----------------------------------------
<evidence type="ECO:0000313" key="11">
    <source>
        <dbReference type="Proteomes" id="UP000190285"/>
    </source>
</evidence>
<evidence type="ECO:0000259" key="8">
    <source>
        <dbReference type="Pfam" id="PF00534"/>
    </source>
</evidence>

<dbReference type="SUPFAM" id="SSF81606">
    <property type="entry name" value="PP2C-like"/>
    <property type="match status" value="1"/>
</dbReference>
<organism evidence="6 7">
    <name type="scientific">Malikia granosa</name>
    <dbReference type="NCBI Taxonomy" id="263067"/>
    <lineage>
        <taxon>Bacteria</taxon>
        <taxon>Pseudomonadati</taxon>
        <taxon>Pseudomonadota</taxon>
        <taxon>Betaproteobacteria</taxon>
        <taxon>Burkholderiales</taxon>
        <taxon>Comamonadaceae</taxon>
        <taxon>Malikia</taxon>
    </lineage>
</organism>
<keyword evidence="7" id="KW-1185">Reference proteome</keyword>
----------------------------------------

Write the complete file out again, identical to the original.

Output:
<evidence type="ECO:0000313" key="11">
    <source>
        <dbReference type="Proteomes" id="UP000190285"/>
    </source>
</evidence>
<evidence type="ECO:0000259" key="8">
    <source>
        <dbReference type="Pfam" id="PF00534"/>
    </source>
</evidence>

<dbReference type="SUPFAM" id="SSF81606">
    <property type="entry name" value="PP2C-like"/>
    <property type="match status" value="1"/>
</dbReference>
<organism evidence="6 7">
    <name type="scientific">Malikia granosa</name>
    <dbReference type="NCBI Taxonomy" id="263067"/>
    <lineage>
        <taxon>Bacteria</taxon>
        <taxon>Pseudomonadati</taxon>
        <taxon>Pseudomonadota</taxon>
        <taxon>Betaproteobacteria</taxon>
        <taxon>Burkholderiales</taxon>
        <taxon>Comamonadaceae</taxon>
        <taxon>Malikia</taxon>
    </lineage>
</organism>
<keyword evidence="7" id="KW-1185">Reference proteome</keyword>